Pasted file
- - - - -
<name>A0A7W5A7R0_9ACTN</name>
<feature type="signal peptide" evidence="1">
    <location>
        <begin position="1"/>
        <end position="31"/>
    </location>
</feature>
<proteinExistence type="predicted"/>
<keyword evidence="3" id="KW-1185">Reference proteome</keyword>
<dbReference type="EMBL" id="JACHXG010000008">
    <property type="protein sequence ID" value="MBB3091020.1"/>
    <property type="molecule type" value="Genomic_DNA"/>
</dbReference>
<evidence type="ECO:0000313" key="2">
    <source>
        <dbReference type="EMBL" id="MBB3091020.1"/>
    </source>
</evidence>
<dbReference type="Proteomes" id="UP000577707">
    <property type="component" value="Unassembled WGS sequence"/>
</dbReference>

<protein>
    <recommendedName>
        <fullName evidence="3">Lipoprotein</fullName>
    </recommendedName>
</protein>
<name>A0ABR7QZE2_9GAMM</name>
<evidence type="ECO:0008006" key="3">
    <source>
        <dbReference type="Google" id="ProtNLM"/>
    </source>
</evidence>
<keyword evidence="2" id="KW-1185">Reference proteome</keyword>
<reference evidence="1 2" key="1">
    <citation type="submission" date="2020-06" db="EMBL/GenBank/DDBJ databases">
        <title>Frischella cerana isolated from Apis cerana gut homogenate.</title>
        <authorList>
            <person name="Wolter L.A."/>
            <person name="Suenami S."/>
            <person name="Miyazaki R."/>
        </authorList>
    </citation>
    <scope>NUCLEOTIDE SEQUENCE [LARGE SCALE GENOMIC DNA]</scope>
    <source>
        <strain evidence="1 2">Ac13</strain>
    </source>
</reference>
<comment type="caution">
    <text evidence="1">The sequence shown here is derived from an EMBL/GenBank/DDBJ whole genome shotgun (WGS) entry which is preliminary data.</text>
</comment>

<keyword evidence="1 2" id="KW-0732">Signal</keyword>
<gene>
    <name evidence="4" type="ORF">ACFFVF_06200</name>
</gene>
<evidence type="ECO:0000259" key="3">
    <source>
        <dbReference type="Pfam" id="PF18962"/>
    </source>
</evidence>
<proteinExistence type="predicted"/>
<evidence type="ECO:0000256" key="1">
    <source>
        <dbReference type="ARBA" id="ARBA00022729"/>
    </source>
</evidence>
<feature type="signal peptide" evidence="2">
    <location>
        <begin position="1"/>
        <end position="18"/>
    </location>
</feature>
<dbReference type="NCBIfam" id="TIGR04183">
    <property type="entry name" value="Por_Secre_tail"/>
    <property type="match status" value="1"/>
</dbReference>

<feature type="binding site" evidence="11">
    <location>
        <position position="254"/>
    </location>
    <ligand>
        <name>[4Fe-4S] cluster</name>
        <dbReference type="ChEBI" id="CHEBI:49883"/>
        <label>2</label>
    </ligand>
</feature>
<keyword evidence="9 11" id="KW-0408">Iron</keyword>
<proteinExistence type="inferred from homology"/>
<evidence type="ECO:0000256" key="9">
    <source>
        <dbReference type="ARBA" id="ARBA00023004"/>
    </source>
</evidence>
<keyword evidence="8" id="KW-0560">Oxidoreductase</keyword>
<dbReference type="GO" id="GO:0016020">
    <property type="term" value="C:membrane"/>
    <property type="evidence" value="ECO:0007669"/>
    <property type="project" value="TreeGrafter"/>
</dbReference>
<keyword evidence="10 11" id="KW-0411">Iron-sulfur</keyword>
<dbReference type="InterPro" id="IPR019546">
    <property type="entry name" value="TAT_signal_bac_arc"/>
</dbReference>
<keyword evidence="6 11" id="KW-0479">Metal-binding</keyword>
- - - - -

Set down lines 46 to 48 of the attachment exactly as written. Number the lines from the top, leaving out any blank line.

    </source>
</reference>
<comment type="caution">